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Hiram Bingham IV, WWII Hero

A campaign to support U.S. Postage Stamp recognition of
Hiram Bingham IV for his efforts during World War II.

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Robert Kim Bingham, Esq.

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Hiram Bingham IV's Role Told by the Yad Vashem



Hiram "Harry" Bingham, IV, is probably one of only two American diplomats who came to the aid and rescue of Jews and other refugees during the Holocaust. It is conservatively estimated that he supervised and participated in the rescue of more the 2,500 people. to this day, he has never been recognized by any agency or any government. The purpose of this exhibit is to tell his story for the first time.

Harry Bingham served in the United States Foreign Service from 1929 to 1946. He was posted in Peking, Warsaw, London, Marseilles, Lisbon and Buenos Aires.
He was the second of Seven sons of Connecticut Governor, US Senator and explorer Hiram Bingham III and Alfreda Mitchell (granddaughter of Charles Tiffany, founder of Tiffany and Co.). His grandfather and great grandfather (Hiram I and Hiram II) had been among the first missionaries in Hawaii.

Bingham was raised with privilege and opportunity, with a deep sense of commitment to serving humanity. His upbringing exposed young Bingham to art, history, culture and religion.

He attended the prestigious Groton School and graduated from Yale University in 1925. He then served in Kobe, Japan, as a civilian secretary in the US embassy. He loved children and worked as a schoolteacher. A year later, he traveled to India and Egypt. He returned to the United States to attend Harvard Law School.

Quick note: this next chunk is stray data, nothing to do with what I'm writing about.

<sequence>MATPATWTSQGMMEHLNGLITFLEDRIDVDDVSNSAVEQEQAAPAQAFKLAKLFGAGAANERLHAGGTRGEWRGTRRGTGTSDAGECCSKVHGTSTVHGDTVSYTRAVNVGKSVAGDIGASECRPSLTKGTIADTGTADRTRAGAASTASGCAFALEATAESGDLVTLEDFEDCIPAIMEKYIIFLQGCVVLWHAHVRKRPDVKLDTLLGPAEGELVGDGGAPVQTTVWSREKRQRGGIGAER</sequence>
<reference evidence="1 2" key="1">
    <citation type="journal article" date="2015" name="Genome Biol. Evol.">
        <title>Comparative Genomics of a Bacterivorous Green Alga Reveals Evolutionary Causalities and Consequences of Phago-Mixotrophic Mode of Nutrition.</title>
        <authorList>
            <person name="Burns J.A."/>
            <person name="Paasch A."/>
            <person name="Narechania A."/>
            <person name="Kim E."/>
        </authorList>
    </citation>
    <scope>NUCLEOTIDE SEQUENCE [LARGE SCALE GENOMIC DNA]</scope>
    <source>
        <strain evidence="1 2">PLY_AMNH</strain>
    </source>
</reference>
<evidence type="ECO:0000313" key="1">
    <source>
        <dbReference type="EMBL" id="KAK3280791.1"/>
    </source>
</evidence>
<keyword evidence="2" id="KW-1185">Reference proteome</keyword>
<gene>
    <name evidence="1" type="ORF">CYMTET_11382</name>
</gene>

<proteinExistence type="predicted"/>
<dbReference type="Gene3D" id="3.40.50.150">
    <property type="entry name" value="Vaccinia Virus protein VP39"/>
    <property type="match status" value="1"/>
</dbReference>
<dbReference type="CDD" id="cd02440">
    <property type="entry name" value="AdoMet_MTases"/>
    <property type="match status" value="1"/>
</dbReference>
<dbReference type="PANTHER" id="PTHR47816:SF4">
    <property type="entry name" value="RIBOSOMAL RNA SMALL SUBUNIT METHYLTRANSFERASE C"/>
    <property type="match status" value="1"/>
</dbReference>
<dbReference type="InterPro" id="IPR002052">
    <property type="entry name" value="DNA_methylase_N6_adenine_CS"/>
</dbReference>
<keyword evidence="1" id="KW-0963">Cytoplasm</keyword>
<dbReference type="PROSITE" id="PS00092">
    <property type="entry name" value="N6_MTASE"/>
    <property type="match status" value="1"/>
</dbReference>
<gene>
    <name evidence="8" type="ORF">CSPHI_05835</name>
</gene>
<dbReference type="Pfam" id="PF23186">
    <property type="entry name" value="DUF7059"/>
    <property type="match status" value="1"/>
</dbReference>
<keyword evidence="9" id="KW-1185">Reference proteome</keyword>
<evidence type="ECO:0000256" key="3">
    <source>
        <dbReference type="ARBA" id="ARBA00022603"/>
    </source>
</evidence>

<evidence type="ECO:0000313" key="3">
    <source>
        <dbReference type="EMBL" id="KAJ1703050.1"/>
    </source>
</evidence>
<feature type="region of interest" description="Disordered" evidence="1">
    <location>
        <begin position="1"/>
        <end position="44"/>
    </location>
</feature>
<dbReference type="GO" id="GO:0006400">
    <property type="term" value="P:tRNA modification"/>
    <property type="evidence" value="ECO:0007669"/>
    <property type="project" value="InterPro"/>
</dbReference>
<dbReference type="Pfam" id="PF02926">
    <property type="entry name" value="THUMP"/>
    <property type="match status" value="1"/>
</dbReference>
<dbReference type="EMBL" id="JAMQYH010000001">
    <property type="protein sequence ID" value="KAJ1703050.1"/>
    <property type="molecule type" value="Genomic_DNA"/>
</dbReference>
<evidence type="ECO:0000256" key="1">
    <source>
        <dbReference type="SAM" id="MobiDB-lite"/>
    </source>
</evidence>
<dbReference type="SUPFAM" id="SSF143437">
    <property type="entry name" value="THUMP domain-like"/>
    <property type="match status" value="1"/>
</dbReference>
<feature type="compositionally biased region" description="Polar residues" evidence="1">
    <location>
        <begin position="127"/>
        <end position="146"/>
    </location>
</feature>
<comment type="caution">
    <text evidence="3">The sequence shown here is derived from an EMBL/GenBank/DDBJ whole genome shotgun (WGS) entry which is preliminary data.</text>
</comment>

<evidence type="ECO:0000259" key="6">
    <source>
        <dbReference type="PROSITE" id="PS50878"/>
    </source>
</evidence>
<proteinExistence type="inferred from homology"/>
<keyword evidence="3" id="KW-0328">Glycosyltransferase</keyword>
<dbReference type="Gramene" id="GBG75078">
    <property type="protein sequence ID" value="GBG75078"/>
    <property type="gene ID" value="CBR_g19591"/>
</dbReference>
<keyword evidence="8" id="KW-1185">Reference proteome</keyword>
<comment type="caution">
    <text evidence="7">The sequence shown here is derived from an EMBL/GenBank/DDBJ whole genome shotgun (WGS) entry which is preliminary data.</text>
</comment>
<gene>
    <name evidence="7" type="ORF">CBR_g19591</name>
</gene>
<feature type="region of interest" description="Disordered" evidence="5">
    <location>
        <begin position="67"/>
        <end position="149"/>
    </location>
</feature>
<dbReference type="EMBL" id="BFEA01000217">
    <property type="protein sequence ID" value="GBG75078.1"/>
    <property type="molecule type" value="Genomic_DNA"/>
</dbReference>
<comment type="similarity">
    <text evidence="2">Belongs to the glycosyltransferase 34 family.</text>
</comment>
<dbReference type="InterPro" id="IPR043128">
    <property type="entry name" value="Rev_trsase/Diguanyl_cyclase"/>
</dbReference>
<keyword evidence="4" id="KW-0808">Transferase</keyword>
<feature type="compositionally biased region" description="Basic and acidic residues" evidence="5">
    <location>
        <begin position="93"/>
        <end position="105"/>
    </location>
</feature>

Bingham scored third in his class on the foreign service exam and entered the US Foreign Service. His first assignment was in Peking, China, where he witnessed the beginnings of the communist revolution and traveled around the country, absorbing the culture, the religion and the language.

His travels in the Orient gave him a profound interest in eastern religious philosophy. He developed a lifelong interest in karma, reincarnation, Buddhism and mysticism. Until the end of his life he searched for ways to reconcile these eastern philosophies and his own upbringing in the Christian tradition.

In 1934, Bingham met and fell in love with Rose Lawton Morrison, a college drama teacher from Waycross, Georgia. She had been sent to London to be presented to the Queen. Harry Bingham was third secretary at the embassy in London, and had the honor of escorting her on that occasion. They were later married. In their 54 years together, they had eleven children and more than forty grand- and great grandchildren.

On June 10, 1940, the German army invaded France. In less than a week, the French army had been defeated. On June 14, 1940, Paris fell to the Nazis. Shortly thereafter, a fascist government was brought to power by the Nazis in France. The French signed an armistice with Germany in June, 1940. In Article 19 of this document, the French agreed to "surrender on demand all Germans named by the German government in France..."

The Nazis, with the collaboration of the French police and government officials, immediately began the roundup of German and Jewish refugees.